Going (Less) Wild
Tweaks along the way
“A zoo is a living, growing thing,” Esposito says. What this means in terms of direct mail is an ever-changing, ever-updated direct-mail control.
“We’re continually updating it with the events that are coming up, any new animal births, new exhibits that open,” she says. “We’re also trying new premiums.”
The zoo has tested its current “Plush Zoo Animal” offer against two free tickets on the zoo’s safari shuttle, but the stuffed animal has won out as the premium of choice; it plans to test the zoo animal against a T-shirt in the near future. The zoo also has tested the inclusion of a four-color premium insert, which beat packages that didn’t contain it.
Similarly, on the reply device, the prices for membership levels — Couple, Family, Keepers’ Club and other — are crossed out and replaced by the $10-off discounted price. According to Zahrly, the zoo tested the flat $10-off rate versus a 10 percent-off offer, and flat discount was the winner — even though 10 percent off is a greater value for the higher levels.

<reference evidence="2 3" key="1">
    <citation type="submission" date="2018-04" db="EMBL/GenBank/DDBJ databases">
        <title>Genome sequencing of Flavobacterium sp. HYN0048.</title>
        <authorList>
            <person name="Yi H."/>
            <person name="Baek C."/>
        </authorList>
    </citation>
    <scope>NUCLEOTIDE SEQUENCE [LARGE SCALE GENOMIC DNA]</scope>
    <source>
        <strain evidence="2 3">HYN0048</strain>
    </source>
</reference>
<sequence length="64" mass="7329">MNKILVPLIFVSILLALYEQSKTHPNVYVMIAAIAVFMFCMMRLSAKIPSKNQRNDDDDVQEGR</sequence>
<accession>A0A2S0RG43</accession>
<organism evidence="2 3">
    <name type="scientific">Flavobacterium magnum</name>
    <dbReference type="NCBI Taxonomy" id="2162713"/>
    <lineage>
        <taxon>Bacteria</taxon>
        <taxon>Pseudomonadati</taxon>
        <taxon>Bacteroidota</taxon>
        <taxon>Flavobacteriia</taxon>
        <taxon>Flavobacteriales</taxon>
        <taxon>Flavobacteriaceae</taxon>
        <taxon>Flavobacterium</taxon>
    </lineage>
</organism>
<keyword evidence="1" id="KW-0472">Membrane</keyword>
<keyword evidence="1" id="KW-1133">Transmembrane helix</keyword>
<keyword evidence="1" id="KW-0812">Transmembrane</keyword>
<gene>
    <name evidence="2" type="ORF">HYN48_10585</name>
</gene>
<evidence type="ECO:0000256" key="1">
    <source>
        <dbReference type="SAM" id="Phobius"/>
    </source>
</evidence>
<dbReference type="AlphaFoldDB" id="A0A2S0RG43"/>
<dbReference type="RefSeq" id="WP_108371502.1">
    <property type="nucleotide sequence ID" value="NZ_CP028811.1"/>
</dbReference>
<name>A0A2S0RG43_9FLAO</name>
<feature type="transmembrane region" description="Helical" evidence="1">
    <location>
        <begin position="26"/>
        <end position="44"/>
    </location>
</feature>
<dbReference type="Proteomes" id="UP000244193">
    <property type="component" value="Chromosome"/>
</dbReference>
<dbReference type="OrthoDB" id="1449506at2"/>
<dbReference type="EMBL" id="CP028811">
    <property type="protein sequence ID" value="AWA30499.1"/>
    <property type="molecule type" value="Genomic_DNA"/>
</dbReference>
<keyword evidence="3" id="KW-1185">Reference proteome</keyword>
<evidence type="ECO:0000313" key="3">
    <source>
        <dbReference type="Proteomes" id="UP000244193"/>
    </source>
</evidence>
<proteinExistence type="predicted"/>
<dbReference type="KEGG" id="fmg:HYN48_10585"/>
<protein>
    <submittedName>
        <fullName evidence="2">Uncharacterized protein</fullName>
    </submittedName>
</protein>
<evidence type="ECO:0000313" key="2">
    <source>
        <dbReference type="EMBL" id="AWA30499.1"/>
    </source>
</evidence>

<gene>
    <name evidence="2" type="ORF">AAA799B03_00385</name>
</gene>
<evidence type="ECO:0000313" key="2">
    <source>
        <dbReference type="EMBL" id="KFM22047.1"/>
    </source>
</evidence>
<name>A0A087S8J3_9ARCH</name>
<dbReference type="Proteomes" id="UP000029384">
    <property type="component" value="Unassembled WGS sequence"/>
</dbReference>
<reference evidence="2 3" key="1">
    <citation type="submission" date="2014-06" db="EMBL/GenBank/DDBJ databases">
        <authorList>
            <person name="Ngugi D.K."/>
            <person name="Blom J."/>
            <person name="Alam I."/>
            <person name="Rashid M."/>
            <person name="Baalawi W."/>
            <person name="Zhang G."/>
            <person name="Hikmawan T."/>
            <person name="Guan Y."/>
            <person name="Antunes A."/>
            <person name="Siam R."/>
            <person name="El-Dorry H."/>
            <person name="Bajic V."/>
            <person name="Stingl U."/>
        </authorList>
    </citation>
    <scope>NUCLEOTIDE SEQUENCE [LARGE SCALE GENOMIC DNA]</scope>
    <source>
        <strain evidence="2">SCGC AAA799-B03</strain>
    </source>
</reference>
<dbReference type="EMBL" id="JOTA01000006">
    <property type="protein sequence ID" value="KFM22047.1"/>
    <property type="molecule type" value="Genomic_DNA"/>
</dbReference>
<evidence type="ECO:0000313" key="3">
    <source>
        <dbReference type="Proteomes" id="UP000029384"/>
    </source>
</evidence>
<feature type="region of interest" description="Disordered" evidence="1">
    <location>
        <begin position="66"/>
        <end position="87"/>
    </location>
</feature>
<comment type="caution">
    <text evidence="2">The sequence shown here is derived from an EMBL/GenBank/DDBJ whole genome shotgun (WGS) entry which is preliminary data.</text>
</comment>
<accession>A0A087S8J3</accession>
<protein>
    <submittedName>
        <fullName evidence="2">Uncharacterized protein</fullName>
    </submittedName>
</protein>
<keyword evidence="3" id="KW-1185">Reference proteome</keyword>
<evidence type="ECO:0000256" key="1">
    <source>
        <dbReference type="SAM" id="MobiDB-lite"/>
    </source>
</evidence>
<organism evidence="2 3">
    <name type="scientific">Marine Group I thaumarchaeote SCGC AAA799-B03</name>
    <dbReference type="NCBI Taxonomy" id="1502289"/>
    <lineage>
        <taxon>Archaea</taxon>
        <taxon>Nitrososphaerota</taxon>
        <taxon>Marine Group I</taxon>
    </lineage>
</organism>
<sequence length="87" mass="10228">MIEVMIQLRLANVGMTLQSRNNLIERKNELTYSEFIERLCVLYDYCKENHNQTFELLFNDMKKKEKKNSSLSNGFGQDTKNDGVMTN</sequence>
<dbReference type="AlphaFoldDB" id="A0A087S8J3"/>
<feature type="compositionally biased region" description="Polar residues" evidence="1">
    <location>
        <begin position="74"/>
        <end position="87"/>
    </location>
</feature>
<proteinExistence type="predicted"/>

“It’s more tangible to see the $10 off with the strike through,” she explains, adding that the zoo is considering testing a $15-off offer.
A zoo of challenges
Changing the mailing and trying new things is important for the zoo not only because it’s “a living, growing thing,” but also because of the competition the L.A. Zoo faces.
“We’re competing against the San Diego Zoo and also in this market when you think about where people are going to go with their family entertainment dollars, we have Disneyland and Universal Studios, and we have so much here,” Esposito says.
Another challenge the zoo faces is the amount of time it takes to construct a new exhibit, which makes it difficult to promote in direct mail.